How do we produce food

Food: Between Appreciation and Waste

Waste from the field to the plate

There are numerous reasons why food is disposed of along the entire value chain.

It already starts in agriculture. In some cases, food that does not meet market requirements is not even harvested here. If the shape, size or color deviate from the requirements of the buyers (processors, wholesalers, retailers, consumers), sales are not guaranteed. And if the market prices are too low, the harvest is not worthwhile for the farmer. Particularly sensitive fruit and vegetables, such as strawberries or lettuce, are perishable and require careful handling.

With long transport routes and storage, not every food makes it to its destination fresh and undamaged. The requirement to have everything freshly available at all times leads to a large supply and ultimately to overproduction. In order to offer consumers the full range, wholesalers have to keep all groceries in stock so that retailers can deliver goods at short notice. As a result, foods that lose their freshness and products whose best-before and use-by dates are about to be reached are rejected early.

And these are just a few examples and by no means all of the reasons why food is wasted.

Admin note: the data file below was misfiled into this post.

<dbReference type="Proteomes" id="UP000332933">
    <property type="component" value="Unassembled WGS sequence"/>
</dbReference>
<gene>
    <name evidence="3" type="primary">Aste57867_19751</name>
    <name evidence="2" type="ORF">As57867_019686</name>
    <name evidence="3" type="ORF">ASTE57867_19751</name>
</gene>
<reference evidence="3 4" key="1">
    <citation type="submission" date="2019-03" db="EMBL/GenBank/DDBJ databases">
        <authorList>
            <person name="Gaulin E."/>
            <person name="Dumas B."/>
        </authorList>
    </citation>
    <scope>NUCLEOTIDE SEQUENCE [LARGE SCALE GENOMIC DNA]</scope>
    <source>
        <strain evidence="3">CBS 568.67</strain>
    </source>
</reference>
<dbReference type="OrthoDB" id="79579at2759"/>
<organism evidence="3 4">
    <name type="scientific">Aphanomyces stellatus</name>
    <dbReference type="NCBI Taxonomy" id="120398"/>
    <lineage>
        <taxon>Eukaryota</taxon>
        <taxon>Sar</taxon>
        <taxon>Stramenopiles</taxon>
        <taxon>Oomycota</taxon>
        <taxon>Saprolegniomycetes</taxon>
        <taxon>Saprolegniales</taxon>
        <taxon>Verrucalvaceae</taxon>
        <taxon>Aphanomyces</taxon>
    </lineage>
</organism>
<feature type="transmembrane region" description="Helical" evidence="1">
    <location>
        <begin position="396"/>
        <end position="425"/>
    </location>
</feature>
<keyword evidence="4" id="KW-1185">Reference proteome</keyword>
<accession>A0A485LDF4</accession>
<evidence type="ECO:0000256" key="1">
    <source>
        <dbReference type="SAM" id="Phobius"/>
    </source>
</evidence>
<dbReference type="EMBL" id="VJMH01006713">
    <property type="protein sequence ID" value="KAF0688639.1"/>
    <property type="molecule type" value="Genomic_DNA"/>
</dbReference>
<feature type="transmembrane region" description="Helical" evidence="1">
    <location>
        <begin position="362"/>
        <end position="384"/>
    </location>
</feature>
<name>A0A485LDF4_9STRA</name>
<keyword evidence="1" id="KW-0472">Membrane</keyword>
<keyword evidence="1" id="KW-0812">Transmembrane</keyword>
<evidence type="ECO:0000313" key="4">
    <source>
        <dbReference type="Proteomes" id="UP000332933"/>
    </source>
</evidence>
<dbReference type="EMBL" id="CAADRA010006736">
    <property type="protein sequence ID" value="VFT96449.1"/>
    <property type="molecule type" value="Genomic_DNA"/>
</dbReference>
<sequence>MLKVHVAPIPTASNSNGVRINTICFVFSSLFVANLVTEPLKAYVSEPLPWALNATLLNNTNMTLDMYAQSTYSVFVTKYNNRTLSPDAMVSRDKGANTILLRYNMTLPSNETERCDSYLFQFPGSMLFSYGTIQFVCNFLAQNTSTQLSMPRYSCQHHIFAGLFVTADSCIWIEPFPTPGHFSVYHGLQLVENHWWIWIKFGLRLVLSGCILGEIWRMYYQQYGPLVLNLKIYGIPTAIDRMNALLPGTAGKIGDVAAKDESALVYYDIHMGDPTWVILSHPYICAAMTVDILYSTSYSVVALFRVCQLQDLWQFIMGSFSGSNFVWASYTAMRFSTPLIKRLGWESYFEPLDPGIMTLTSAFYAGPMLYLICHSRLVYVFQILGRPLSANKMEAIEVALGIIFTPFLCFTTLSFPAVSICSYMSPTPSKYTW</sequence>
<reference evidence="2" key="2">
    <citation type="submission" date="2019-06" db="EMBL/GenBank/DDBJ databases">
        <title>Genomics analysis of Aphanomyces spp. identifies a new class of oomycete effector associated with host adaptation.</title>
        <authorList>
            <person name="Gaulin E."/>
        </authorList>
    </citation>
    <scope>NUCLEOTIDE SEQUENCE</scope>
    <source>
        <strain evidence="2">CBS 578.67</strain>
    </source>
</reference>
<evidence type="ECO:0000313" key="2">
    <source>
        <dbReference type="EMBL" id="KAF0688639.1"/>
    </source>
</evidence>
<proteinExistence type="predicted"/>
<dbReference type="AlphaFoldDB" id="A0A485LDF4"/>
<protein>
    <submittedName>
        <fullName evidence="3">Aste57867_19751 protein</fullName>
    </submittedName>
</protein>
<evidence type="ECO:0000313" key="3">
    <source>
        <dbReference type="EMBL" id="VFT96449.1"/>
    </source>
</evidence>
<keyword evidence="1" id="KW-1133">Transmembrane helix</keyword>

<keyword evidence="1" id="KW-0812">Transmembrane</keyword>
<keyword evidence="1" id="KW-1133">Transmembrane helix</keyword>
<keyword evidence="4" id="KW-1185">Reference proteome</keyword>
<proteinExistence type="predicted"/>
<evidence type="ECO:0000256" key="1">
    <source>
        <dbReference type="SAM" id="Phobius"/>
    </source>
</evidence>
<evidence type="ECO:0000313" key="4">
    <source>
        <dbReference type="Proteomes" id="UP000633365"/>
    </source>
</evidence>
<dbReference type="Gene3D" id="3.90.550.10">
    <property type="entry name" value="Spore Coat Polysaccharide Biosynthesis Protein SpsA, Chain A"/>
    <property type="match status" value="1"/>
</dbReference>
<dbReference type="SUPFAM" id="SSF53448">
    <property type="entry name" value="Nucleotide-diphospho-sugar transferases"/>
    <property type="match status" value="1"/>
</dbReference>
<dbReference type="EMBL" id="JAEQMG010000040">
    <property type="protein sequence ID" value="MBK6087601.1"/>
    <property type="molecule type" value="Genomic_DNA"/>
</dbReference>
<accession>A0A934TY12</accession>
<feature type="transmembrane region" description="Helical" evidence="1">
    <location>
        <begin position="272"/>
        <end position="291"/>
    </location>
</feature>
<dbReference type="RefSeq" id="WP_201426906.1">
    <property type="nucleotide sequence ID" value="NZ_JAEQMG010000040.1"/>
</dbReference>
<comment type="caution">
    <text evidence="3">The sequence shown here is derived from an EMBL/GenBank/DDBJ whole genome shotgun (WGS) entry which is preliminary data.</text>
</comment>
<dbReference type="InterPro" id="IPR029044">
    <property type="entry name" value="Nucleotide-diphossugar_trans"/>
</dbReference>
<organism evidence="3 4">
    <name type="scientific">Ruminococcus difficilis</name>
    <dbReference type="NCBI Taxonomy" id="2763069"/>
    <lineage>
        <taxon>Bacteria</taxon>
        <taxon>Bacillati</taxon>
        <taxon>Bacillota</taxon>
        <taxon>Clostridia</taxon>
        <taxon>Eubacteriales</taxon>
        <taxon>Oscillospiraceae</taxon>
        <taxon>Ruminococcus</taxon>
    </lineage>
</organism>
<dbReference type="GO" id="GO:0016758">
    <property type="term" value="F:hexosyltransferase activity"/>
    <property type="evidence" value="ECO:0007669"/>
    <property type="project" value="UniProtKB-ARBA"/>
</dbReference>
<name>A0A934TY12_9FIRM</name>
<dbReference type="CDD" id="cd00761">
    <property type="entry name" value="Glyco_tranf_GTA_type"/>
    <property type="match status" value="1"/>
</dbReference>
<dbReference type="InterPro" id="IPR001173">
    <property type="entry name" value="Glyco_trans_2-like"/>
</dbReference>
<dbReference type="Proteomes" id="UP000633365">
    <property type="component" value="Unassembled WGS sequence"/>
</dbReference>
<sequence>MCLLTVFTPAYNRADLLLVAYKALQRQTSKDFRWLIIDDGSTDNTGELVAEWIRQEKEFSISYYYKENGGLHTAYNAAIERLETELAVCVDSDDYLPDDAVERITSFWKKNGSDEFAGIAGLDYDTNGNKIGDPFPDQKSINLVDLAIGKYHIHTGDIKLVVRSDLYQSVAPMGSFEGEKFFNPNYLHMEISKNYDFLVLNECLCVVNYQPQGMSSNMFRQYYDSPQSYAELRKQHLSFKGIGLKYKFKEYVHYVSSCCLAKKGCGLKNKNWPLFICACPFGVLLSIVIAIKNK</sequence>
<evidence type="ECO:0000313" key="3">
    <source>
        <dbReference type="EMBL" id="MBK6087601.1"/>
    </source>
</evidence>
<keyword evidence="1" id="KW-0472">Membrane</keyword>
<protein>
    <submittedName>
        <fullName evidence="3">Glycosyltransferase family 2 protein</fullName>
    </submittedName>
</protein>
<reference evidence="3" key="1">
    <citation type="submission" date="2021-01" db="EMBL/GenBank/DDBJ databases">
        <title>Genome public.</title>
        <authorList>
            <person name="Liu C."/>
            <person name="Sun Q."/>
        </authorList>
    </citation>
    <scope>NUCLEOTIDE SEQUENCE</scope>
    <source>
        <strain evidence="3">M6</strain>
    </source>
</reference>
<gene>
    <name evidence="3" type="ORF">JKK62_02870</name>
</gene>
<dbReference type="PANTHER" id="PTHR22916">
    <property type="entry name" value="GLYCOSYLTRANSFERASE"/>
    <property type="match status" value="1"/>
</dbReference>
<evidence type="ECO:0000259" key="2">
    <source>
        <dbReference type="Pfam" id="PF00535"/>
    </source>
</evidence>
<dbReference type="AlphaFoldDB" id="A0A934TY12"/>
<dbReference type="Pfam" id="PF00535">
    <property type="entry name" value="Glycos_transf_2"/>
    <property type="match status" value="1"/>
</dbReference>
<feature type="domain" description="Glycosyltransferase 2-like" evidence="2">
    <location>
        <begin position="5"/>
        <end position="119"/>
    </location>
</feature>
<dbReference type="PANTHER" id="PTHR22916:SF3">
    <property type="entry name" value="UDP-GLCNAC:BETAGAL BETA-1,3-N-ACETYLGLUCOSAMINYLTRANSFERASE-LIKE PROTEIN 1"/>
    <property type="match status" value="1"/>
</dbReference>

The following graphic shows what is thrown away in households

Appreciating food more valuable

Many people have lost their appreciation for food. This is due to the constant availability of all food at a low price. Food has become cheaper and cheaper over the decades. In 1950, spending on food and beverages was 50 percent of household income and currently only a good ten percent.

The trend towards fast food and ready-made products continues unabated. The changed daily work routine and the shortage of time have led to the fact that almost 40 percent of food expenditure is now in out-of-home catering - with an upward trend. It goes without saying that knowledge and skills in food selection, storage and preparation remain "by the wayside".

Effects on the environment, resources and supply

  • Every food thrown away is associated with a high consumption of energy, water and other raw materials in the chain from cultivation to retail. For example, almost 30 percent of the cultivation areas available worldwide are unnecessarily "used" for the amount of food thrown away.
  • Food losses also have a negative impact on the climate. The EU's avoidable food waste causes the same amount of CO each year2-Release a lot of climate-damaging gases like the Netherlands as a whole.
  • A third of all food produced ends up in the bin useless - a total of around 1.3 billion tons per year. In many poor countries around the world, on the other hand, the supply of food is inadequate. There is often a lack of appropriate transport, storage and cooling options, so that large quantities of food spoil prematurely. But this also happens because local arable land is used for food exports to high-income countries. In addition, there is land use for the cultivation of animal feed and biofuel. As a result, there is a lack of space for people to eat.
  • The overproduction and the resulting food losses increase the demand for raw materials such as grain. This in turn increases the prices of important staple foods, which poor countries are particularly hard hit.